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COVID-19 may inflict a decade of economic pain to Mideast, Central Asia, IMF says

It might take countries in the Middle East and Central Asia a decade to return to the economic growth seen before the coronavirus crisis, the International Monetary Fund said, as long-standing regional vulnerabilities weigh on their recovery.

Lack of diversification among oil-exporting countries and the reliance of oil importers on sectors like tourism, as well as their dependence on remittances, are likely to curb growth, the IMF said on Monday in its outlook for the region, which spans around 30 countries from Mauritania to Kazakhstan.

Oil-exporting countries have been hit the hardest. Oil prices are around 40% below pre-crisis levels, slashing their main source of revenue and reflecting their limited success in diversifying their economies.

“The COVID-19 crisis represents the fastest-moving economic shock of its depth in recent history,” the IMF said.

Economic “scarring” — which includes long-term losses to growth, income and employment — is likely to be deeper and longer-lasting than after the 2008-2009 global financial crisis, it said.

Five years after that crisis, real gross domestic product in Middle East and Central Asia countries was more than 4% below pre-crisis trends.

“This time, given preexisting vulnerabilities, it is estimated that five years from now, countries in the region could be 12 percent below the GDP level implied by pre-crisis trends, and a return to the trend level could take more than a decade,” said the IMF.

The Washington-based IMF expects economies in the region to shrink by 4.1% this year, a contraction 1.3 percentage points larger than it forecast in April.

“The management of the crisis, the priority to save lives, had an impact on economic activity that was compounded by the shock of oil prices, but I would say, relatively speaking … the outcome in 2020 is acceptable,” Jihad Azour, director of the Middle East and Central Asia Department at the IMF told Reuters.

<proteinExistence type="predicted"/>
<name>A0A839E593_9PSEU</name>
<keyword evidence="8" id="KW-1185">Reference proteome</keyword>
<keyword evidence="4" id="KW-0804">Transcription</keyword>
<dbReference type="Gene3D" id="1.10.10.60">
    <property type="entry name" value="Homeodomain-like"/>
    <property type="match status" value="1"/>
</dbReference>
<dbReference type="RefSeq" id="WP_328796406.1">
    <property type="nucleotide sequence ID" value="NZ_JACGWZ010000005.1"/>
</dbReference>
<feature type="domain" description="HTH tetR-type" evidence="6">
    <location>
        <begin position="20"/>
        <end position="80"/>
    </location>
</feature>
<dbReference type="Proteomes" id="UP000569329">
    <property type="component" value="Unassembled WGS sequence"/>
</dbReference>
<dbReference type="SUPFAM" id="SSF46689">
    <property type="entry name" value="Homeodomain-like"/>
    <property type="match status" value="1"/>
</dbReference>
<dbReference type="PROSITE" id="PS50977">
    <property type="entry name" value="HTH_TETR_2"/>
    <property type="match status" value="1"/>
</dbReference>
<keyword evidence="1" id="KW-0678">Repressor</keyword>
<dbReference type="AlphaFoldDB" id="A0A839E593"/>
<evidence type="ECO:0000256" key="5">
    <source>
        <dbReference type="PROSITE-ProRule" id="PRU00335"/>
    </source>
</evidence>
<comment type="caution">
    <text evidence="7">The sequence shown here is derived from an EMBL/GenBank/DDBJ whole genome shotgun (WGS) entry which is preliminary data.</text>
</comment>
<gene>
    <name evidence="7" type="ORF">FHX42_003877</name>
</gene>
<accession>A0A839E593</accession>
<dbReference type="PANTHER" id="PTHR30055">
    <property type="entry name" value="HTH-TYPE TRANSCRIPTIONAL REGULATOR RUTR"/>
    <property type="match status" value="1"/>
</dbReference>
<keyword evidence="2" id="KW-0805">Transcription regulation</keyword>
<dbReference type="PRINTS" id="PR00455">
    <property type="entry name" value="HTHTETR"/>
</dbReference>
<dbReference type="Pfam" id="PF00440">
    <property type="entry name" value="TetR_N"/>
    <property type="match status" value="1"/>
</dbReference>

“This crisis has exacerbated vulnerabilities,” he said.

The IMF estimates oil will average $41.69 a barrel this year and $46.7 a barrel in 2021. Last week, it lowered its 2020 real GDP projections for most countries in the oil-rich Gulf.

For regional oil importers, the benefits coming from lower oil prices have been offset by the impact of the crisis on trade, tourism, and remittances.

The downturn has limited the region’s ability to provide fiscal support during the crisis, with fiscal packages averaging about 2% of GDP – lower than a 3% average across emerging markets and developing economies.

“The average size of fiscal support in the region is the smallest among regional groups, reflecting both existing fiscal constraints and those created by the crisis,” the IMF said.

The crisis has also brought to light the region’s dependence on expatriate labour, particularly in the Gulf, where hundreds of thousands of workers left after losing their jobs.

“The toll on employment could be much more severe than after the global financial crisis,” the IMF said. Inequality is likely to widen as informal jobs are hit harder and social safety nets remain weak, it said.

Countries relying on remittances from the Gulf will also see a significant drop in inflows.

“On average, remittances to Middle East, North Africa, Afghanistan, and Pakistan oil importers would take more than four years (twice as long as the recovery following both the global financial crisis and the 2014–15 oil shock) to recover to pre-crisis levels,” the IMF said.
Source: Reuters (Reporting by Davide Barbuscia, editing by Larry King)

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